Posts from the ‘101 in 1001’ Category

There and back again

Long time no blog. Sorry for the lack of posting in the last few weeks, but I do have a good excuse. I’m sure you won’t fault me for it.

In order to celebrate my completion of graduate school and achievement of my PhD, DH volunteered to take me on a very nice trip. We spent a lot of time figuring out where we wanted to go and when we would be able to go there. There has been a lot going on with finishing up my work and interviewing for jobs and this and that; however, we decided that if we waited for “just the right time” to go somewhere, we’d never end up going, because there just is never the perfect time. So we decided to go ahead and just book a trip and let the rest of everything going on happen around it.

There are many attractive and interesting destinations around the world, and we considered many different possibilities. However, in the end I decided that if I got to go anywhere, I wanted to go to Paris. I took so many years of French in high school and college and even excelled at it, and, though I’m quite rusty now, I’ve always had a desire to go to France and experience the culture about which I had learned for so long. Plus, traveling to an international destination was one of the biggest items on our 101-in-1001 lists, and we got to check that off!

Since we were planning to get the most out of this opportunity to cross the pond, we decided to take two entire weeks to travel over there. While I could happily spend two weeks in Paris, we decided to actually see some other sights while we were over there. We ultimately decided on a multi-city itinerary, connecting the cities by train.

We started off with six nights in Paris, where we rented an apartment just south of Gare du Nord and Montmartre. We purchased a Paris Museum Pass for six days. I very highly recommend this pass, which gives you entry into most of Paris’ main attractions (Eiffel Tower being the main exception) for two, four, or six consecutive days. You skip the ticket line just about everywhere and go directly in, saving significant time (though you will often have to stand in a security line regardless; can’t bypass that!). It also gave us entrance to a few sights we wouldn’t have thought to do before, plus, to be perfectly honest, we used it a couple of times for entrance to museums so we could use the facilities. However, these were at least educational and edifying potty breaks. šŸ˜‰ I also highly recommend a good travel guide; I used the one by Rick Steves for both Paris and Rome and found it to be invaluable for suggestions on beating crowds, saving Euros, and walking about town.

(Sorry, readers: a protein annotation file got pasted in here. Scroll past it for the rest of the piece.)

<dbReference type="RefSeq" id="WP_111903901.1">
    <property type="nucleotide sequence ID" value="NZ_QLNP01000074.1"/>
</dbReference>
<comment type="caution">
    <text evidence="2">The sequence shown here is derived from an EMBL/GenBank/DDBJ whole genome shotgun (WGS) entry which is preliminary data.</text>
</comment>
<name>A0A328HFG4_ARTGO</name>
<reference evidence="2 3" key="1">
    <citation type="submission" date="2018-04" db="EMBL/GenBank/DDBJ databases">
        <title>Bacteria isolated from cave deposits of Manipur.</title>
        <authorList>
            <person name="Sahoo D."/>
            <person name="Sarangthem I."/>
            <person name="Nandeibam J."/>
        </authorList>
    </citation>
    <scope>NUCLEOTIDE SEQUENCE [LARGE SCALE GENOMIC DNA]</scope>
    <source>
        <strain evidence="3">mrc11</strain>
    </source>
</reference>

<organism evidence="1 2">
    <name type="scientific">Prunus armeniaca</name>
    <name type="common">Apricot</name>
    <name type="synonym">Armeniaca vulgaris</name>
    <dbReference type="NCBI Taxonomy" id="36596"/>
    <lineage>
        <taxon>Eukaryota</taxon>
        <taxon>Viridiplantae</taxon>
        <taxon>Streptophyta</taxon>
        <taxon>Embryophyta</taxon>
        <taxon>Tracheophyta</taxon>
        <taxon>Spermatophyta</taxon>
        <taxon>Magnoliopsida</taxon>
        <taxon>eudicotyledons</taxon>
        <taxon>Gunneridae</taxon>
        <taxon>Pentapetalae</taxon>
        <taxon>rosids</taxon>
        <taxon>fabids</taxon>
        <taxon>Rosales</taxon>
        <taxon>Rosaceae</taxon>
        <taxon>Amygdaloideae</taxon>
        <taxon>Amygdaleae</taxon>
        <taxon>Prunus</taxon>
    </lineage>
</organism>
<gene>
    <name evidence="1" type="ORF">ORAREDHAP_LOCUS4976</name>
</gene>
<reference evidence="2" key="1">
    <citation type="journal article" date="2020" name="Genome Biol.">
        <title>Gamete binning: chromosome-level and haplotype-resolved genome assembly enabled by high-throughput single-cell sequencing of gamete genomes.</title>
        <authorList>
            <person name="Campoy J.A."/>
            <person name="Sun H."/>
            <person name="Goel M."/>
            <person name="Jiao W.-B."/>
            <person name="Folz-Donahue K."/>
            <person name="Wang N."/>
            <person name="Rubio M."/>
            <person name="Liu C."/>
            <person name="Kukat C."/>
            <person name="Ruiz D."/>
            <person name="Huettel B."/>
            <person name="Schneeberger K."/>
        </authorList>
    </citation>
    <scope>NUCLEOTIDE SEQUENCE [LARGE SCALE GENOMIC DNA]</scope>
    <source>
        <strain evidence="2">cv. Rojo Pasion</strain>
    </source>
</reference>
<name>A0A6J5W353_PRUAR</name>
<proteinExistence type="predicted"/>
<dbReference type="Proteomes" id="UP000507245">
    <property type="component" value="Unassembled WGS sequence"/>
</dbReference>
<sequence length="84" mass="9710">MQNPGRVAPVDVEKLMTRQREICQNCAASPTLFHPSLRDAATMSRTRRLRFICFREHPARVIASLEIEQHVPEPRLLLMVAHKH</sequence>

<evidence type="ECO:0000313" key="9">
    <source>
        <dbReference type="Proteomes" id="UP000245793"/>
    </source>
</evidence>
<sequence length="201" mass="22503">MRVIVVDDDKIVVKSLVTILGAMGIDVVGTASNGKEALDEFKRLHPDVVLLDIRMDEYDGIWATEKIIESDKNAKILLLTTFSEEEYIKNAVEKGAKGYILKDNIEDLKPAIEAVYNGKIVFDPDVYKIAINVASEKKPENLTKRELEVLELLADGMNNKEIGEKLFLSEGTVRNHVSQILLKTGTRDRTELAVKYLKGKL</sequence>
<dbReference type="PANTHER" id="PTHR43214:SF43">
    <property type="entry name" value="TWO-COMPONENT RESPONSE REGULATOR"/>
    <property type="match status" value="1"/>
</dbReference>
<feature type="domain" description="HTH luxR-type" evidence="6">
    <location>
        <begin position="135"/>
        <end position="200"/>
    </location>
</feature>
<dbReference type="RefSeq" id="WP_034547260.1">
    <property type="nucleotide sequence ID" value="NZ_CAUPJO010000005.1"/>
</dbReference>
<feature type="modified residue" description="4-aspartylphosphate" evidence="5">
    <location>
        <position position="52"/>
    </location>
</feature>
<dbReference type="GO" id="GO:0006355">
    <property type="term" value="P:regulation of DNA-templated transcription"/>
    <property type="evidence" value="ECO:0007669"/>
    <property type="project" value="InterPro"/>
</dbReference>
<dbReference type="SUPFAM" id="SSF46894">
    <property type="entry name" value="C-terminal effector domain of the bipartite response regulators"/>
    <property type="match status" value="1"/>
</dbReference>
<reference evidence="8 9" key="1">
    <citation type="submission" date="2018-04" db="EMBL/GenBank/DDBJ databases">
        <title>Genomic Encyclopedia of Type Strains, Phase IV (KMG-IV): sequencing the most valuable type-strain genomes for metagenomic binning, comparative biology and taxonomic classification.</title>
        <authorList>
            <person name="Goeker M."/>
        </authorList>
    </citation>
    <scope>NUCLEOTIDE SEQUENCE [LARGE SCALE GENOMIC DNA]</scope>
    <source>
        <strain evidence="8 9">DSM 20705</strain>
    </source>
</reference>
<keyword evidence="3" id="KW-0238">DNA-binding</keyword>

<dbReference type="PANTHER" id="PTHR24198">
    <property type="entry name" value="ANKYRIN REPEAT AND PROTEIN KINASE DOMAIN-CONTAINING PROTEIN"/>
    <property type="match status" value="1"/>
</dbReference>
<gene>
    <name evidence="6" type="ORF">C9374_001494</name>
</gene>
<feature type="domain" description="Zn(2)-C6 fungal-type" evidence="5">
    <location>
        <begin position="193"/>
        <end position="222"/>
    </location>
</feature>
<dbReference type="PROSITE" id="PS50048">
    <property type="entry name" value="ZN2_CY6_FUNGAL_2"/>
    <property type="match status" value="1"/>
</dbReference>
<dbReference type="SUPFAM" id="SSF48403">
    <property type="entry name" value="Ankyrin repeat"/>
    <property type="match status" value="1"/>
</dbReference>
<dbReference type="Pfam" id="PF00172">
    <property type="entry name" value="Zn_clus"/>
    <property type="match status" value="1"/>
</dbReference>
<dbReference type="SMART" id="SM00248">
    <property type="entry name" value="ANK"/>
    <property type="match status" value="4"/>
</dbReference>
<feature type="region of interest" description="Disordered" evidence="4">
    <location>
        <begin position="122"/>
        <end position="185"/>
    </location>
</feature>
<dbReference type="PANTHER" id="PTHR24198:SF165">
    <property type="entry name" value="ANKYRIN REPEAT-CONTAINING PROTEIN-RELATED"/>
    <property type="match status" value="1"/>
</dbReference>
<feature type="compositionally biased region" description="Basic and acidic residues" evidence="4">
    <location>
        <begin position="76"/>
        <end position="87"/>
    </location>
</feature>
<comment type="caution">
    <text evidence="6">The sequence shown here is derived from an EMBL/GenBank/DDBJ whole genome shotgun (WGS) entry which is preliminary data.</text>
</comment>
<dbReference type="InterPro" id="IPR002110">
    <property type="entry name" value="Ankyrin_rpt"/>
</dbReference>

With six days, we did pretty much everything we wanted to do in the city with a little time to be relaxed about it. However, that doesn’t mean we didn’t walk probably ten or fifteen miles every single day! My feet and back were complaining a bit, but we saw a lot of the town on foot. We did make strategic use of the Metro and suburban train system, too. Paris is really great about that. We covered all the big sites: the Louvre, Versailles, the Eiffel Tower, Notre Dame (including climbing the towers), Arc de Triomphe, a walking tour of Montmartre, the Orsay Museum, and more. We also discovered a number of smaller gems thanks to the Museum Pass and the travel guide.

Paris was probably my favorite destination, though I certainly enjoyed our other stops, too. I certainly hope to go back again one day! I’d also love to explore more of France outside the city.

My favorite view of Notre Dame….I like big buttresses and I cannot lie.

Eiffel Tower by night…and I did go all the way to the top!

One of the many ornate bridges across the Seine.

After our stint in Paris, we caught a train to Zurich. We overnighted there before a train through the Alps over Gotthard Pass into northern Italy, but we enjoyed our time walking around the old town and feeding swans and ducks by the lake. We also purchased lots of chocolate, though we were a bit disappointed to not find any actual chocolatiers in town. We had really wanted to do fondue while we were there, but despite lots of research and investigation, we just couldn’t come up with a plan to work for our one evening there. Plus, it’s not really fondue season just yet.

Old town Zurich on the Limmat River.

Duck….duck…..swan!

Our scenic train trip through the Alps was an intentional destination in our itinerary, and it was really awesome to see, even if just through a train window. That unfortunately didn’t make for very nice pictures to show you.

After a train switch in Milan, we headed to Venice for two days. Venice is such an interesting city; while there are some interesting sights there, like the Doge’s Palace and San Marco’s Basilica, Venice itself is the most interesting sight. Our experience there was particularly “interesting” because of our lodging. The landlady at the bed and breakfast didn’t speak any English (her husband did, but he was evidently out of town), and for some reason this destination was fraught with a handful of small hiccups. However, after much gesturing and nodding, everything turned out just fine; we had a nice place to stay, and made it to our final destination without further incident.